Depression, Trust, and Therapy

When you have depression, it’s hard to talk about. It’s hard to open up to people and explain to them what depression is, what it’s like to live with, and what the causes of your depression are. So, when you find someone that you can trust and feel like you can open up to, it’s a revelation. You feel like there’s someone in the world that you can truly be yourself around. Often this is a friend. Of course, you have to be careful not to over due the depressive talk, because you could bring them down and eventually push them away.

It’s understandable, when shits bad and all you talk about is your problems, it can eventually come across as whiney, especially if the other person is in a similar situation. If they have depression, they will get it, if they don’t have depression, they will be as support as they can for as long as they can, but eventually, they’ll say something like “get over it.”

So, if you’re lucky enough to have a good health plan (in the US) and a good salary, you might be one of the lucky people that can afford therapy from a licensed professional that will never say “get over it” to you. They will help you work through your problems and do so in a safe place. You can tell the right professional anything and they will help you deal with that. In the cases that they cannot help you, something’s outside their expertise (like gender dysphoria) they might refer you to a specialist in that field.

The important thing about all this, which helps to build trust with the therapist, is that everything about these visits is safe and secure. No one need know that you are visiting your therapist, but the people that you tell. However, if you cannot afford that sort of help, then there are apps that are supposed to help you. One such app is Better Help. However, if I was using it, I’d immediately stop. They share “anonymous” data with third parties, according to a Jezebel report.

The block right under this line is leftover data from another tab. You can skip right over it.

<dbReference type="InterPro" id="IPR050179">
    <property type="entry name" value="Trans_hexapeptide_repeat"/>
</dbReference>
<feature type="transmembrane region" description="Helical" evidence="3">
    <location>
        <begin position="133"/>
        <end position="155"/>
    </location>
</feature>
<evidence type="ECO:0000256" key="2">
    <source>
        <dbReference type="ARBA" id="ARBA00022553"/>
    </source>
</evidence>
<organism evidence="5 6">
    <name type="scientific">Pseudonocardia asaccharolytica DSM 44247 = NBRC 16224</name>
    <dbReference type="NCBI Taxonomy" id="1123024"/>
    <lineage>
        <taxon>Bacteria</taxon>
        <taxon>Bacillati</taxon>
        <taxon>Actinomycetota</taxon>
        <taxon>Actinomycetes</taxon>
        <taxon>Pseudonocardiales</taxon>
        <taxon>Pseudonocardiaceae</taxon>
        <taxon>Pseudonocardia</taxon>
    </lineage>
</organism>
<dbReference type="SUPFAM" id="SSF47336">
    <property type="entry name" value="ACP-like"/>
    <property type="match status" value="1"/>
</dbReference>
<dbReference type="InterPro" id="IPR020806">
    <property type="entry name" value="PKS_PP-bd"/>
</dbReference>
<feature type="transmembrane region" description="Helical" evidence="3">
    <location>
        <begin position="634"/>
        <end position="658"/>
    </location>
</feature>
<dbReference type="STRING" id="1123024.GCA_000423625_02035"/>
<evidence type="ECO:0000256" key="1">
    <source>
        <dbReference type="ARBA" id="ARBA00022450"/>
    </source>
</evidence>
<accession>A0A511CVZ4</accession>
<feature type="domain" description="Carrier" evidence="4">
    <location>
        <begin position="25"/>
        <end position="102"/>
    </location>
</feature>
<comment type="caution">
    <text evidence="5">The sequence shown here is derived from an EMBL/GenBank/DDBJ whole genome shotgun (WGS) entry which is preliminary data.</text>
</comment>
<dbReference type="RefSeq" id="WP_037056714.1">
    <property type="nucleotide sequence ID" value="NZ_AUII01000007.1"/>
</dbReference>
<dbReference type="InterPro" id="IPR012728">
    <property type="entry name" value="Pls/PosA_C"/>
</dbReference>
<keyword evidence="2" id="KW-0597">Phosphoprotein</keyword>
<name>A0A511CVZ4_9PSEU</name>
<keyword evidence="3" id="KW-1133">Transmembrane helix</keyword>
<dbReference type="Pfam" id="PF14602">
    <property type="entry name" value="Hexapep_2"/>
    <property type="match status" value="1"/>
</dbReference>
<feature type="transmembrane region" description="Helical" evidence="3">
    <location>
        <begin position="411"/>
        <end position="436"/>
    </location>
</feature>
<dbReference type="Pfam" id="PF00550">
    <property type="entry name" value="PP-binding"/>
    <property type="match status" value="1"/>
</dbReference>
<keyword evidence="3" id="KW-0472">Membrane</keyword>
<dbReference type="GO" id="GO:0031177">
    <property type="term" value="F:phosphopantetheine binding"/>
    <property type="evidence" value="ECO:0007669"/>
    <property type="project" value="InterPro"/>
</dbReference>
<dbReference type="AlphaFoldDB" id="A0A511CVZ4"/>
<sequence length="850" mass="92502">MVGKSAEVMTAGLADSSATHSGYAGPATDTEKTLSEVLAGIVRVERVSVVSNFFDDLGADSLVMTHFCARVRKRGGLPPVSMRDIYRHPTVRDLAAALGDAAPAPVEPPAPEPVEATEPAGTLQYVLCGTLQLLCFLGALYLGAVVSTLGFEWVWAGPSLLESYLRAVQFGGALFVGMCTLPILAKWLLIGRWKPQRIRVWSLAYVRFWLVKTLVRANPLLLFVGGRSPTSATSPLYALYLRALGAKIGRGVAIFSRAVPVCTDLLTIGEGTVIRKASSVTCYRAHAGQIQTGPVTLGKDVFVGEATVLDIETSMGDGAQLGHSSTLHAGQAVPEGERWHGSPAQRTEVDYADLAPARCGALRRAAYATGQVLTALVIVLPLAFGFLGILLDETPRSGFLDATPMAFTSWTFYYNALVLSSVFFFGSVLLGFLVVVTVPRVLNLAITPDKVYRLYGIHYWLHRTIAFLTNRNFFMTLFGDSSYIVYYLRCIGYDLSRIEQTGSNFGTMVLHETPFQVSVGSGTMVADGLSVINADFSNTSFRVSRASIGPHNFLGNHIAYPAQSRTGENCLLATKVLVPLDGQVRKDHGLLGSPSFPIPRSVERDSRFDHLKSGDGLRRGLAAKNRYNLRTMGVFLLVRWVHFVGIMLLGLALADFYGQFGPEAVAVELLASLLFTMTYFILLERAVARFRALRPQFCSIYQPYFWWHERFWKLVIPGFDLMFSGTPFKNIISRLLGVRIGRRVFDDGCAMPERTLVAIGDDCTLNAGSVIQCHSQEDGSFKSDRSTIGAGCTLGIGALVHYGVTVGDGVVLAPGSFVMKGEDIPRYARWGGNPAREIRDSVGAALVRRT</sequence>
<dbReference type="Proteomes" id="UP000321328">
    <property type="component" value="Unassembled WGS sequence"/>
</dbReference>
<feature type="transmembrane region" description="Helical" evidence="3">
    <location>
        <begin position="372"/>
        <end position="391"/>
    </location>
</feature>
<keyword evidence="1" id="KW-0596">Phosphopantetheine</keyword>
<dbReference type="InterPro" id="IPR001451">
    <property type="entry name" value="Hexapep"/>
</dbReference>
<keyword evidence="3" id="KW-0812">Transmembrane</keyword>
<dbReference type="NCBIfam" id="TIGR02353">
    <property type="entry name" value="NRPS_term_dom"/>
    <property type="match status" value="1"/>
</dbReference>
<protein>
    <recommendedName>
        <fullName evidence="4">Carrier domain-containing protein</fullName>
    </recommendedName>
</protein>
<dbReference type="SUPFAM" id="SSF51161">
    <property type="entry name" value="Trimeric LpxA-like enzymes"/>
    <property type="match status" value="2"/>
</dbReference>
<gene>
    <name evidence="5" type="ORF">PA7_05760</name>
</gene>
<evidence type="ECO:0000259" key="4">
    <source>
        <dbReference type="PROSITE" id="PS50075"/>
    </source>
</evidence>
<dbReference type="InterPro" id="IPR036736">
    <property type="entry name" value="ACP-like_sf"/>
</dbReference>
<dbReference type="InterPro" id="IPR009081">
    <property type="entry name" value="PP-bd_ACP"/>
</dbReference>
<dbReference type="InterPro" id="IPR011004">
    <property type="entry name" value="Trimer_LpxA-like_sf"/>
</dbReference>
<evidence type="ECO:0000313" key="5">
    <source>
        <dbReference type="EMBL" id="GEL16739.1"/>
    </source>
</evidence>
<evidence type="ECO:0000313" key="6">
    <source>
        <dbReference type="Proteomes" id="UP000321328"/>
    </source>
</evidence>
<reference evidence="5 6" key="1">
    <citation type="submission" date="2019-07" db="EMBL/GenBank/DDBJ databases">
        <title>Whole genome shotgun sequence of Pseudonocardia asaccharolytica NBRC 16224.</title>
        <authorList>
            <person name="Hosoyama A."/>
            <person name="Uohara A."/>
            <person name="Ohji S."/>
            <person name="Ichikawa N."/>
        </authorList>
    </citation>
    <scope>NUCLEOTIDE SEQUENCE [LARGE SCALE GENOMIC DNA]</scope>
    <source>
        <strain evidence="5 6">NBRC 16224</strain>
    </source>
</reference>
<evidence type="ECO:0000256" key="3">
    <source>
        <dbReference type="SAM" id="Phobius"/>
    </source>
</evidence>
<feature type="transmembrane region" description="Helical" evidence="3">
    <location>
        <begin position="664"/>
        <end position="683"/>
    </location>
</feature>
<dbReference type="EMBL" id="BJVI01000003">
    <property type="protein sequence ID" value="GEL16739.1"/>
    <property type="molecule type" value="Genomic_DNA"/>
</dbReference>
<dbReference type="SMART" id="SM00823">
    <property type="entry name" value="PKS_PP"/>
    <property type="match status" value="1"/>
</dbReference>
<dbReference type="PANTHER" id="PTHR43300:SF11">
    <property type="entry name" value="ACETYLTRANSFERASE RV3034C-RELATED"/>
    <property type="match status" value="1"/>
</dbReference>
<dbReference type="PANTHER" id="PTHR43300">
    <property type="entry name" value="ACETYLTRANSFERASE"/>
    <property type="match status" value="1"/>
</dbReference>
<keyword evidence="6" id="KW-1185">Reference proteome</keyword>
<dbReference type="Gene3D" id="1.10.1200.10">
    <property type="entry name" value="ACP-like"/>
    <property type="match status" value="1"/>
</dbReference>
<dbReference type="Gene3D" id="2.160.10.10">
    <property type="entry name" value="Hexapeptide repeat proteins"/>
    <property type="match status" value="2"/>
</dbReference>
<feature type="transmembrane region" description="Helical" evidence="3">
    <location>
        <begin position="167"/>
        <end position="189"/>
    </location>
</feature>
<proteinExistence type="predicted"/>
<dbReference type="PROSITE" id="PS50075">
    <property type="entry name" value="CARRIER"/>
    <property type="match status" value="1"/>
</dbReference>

One of the companies they share this data with is Facebook. Which is a huge red flag for me. Facebook, if you have an account (and to some extent even if you don’t) has a huge amount of data about you. It uses super cookies to continually track you even when you aren’t on the website, it buys data about people to build profiles, and it uses sophisticated tools to build shadow profiles for people that are not on their service.

I had Facebook for years, basically from the day it came to The University of Pittsburgh, up through 2016 election, so basically around 10-12 years worth of ever decreasing data. Even deleted, they probably kept something about my profile. Since they know that I don’t have a Facebook account, they are able to build a profile about me from data they acquire from other sources. It’s likely they scrape websites, like Good Reads (where I review most of my books) and loyalty rewards (I don’t have any at stores like Target) to build a profile of things that I’d want to buy. They sell ads, so they use this information to understand what someone my age might want to buy and to sell better targeted ads.

They have developed a profile about me, from anonymous data. This means, they have sophisticated tools to de-anonymize data. Given that, according to the article, they know when people are depressed and upset, they already have a set of users that they’ve flagged as candidates for mental health support. They have the tools to associate data from Better Help with an actual person. I don’t know about you, but I do not want Facebook to know anything about my mental healthcare.

This, to me, represents a vital break in trust between patient and mental health provider. I trust that the only people that know about my care are those I tell, my doctor, and my health insurer. I trust this, because it is the law. The law helps me feel safe and allows me to have better trust in both my insurer and my doctor. The law, HIPPA, requires YOU to consent to any data transfer and asks for it before it can even occur, every time. So, you might consent to share the minimum amount of data, but that data is more than sufficient to do harm, in the long term.